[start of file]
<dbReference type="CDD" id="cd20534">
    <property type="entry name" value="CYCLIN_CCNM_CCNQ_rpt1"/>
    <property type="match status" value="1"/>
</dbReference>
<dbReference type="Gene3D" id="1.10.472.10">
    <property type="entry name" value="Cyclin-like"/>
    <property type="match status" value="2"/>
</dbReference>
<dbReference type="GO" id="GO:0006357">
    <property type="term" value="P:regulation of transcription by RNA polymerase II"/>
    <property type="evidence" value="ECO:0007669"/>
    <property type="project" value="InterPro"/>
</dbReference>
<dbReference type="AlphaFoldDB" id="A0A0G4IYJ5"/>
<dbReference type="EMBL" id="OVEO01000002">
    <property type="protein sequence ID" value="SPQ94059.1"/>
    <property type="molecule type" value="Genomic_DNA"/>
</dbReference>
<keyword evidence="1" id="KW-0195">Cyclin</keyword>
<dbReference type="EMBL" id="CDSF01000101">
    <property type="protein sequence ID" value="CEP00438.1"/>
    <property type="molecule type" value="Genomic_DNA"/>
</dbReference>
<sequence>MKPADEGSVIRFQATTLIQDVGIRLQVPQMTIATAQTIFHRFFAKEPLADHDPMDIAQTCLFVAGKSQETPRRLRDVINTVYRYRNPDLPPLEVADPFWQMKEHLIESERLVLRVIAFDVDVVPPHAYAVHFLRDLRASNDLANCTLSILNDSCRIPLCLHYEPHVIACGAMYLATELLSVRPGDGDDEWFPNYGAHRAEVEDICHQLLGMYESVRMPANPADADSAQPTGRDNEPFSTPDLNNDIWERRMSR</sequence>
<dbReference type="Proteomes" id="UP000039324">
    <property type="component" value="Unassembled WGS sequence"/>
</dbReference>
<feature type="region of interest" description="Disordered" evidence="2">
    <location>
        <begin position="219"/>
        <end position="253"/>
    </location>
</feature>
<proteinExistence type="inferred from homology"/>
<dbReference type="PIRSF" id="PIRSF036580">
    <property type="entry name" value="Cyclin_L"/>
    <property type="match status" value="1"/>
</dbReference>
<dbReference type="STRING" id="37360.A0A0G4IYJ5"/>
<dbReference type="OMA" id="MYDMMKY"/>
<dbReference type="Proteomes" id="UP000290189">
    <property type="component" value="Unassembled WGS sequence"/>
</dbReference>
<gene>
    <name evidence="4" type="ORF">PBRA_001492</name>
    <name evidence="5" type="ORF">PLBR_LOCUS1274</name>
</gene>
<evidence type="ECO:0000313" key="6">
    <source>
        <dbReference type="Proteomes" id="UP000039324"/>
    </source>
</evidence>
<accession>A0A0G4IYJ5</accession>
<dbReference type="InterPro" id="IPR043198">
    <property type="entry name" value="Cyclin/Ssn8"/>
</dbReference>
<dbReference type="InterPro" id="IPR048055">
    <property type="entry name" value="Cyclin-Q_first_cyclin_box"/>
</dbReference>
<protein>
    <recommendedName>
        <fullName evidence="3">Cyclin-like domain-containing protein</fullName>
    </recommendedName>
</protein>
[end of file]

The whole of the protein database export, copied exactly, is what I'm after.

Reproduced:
<dbReference type="CDD" id="cd20534">
    <property type="entry name" value="CYCLIN_CCNM_CCNQ_rpt1"/>
    <property type="match status" value="1"/>
</dbReference>
<dbReference type="Gene3D" id="1.10.472.10">
    <property type="entry name" value="Cyclin-like"/>
    <property type="match status" value="2"/>
</dbReference>
<dbReference type="GO" id="GO:0006357">
    <property type="term" value="P:regulation of transcription by RNA polymerase II"/>
    <property type="evidence" value="ECO:0007669"/>
    <property type="project" value="InterPro"/>
</dbReference>
<dbReference type="AlphaFoldDB" id="A0A0G4IYJ5"/>
<dbReference type="EMBL" id="OVEO01000002">
    <property type="protein sequence ID" value="SPQ94059.1"/>
    <property type="molecule type" value="Genomic_DNA"/>
</dbReference>
<keyword evidence="1" id="KW-0195">Cyclin</keyword>
<dbReference type="EMBL" id="CDSF01000101">
    <property type="protein sequence ID" value="CEP00438.1"/>
    <property type="molecule type" value="Genomic_DNA"/>
</dbReference>
<sequence>MKPADEGSVIRFQATTLIQDVGIRLQVPQMTIATAQTIFHRFFAKEPLADHDPMDIAQTCLFVAGKSQETPRRLRDVINTVYRYRNPDLPPLEVADPFWQMKEHLIESERLVLRVIAFDVDVVPPHAYAVHFLRDLRASNDLANCTLSILNDSCRIPLCLHYEPHVIACGAMYLATELLSVRPGDGDDEWFPNYGAHRAEVEDICHQLLGMYESVRMPANPADADSAQPTGRDNEPFSTPDLNNDIWERRMSR</sequence>
<dbReference type="Proteomes" id="UP000039324">
    <property type="component" value="Unassembled WGS sequence"/>
</dbReference>
<feature type="region of interest" description="Disordered" evidence="2">
    <location>
        <begin position="219"/>
        <end position="253"/>
    </location>
</feature>
<proteinExistence type="inferred from homology"/>
<dbReference type="PIRSF" id="PIRSF036580">
    <property type="entry name" value="Cyclin_L"/>
    <property type="match status" value="1"/>
</dbReference>
<dbReference type="STRING" id="37360.A0A0G4IYJ5"/>
<dbReference type="OMA" id="MYDMMKY"/>
<dbReference type="Proteomes" id="UP000290189">
    <property type="component" value="Unassembled WGS sequence"/>
</dbReference>
<gene>
    <name evidence="4" type="ORF">PBRA_001492</name>
    <name evidence="5" type="ORF">PLBR_LOCUS1274</name>
</gene>
<evidence type="ECO:0000313" key="6">
    <source>
        <dbReference type="Proteomes" id="UP000039324"/>
    </source>
</evidence>
<accession>A0A0G4IYJ5</accession>
<dbReference type="InterPro" id="IPR043198">
    <property type="entry name" value="Cyclin/Ssn8"/>
</dbReference>
<dbReference type="InterPro" id="IPR048055">
    <property type="entry name" value="Cyclin-Q_first_cyclin_box"/>
</dbReference>
<protein>
    <recommendedName>
        <fullName evidence="3">Cyclin-like domain-containing protein</fullName>
    </recommendedName>
</protein>